from the urls-we-dig-up dept
There used to be Crayola crayons labeled “flesh” — which was re-named to “peach” in 1962, and now Crayola has a pack of eight crayons specifically called “multicultural” that includes: black, sepia, peach, apricot, white, tan, mahogany and burnt sienna. However, there are other colors that have been used to label people, like red and blue. The history of these color associations isn’t so black and white. Here are just a few interesting links on how we’ve changed looking at colors over the years.
- Red states and blue states didn’t always refer to Republican and Democratic electorates, respectively. Red and blue were frequently used to describe American political affiliations, but which color represented which party was not consistent until relatively recently (ca. 2000) — for instance, during the Cold War, who wanted to be described as “red” in American politics? [url]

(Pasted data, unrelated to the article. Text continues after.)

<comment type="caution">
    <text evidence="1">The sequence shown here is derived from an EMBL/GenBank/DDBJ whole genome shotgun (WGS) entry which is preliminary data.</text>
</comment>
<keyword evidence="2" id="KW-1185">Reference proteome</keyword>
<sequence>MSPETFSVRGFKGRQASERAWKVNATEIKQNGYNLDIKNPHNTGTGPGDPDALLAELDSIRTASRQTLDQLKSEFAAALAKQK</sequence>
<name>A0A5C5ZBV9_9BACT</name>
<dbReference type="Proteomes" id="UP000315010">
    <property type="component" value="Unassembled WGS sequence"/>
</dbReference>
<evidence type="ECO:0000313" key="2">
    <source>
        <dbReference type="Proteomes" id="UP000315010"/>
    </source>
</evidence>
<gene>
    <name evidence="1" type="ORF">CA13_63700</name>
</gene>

- Studies of how linguistic descriptions of color affect the way people perceive colors have rekindled the idea that language can shape how people think. And that’s doubleplusgood. [url]
- Babies used to be dressed up in all white, but then little boys started only wearing blue… and girls would wear only pink. Again, this convention wasn’t settled on for a long time, and it could have easily gone the opposite way (boys in pink, girls in blue). The real loss is in gender neutral colors for children’s clothing…. [url]
If you’d like to read more awesome and interesting stuff, check out this unrelated (but not entirely random!) Techdirt post.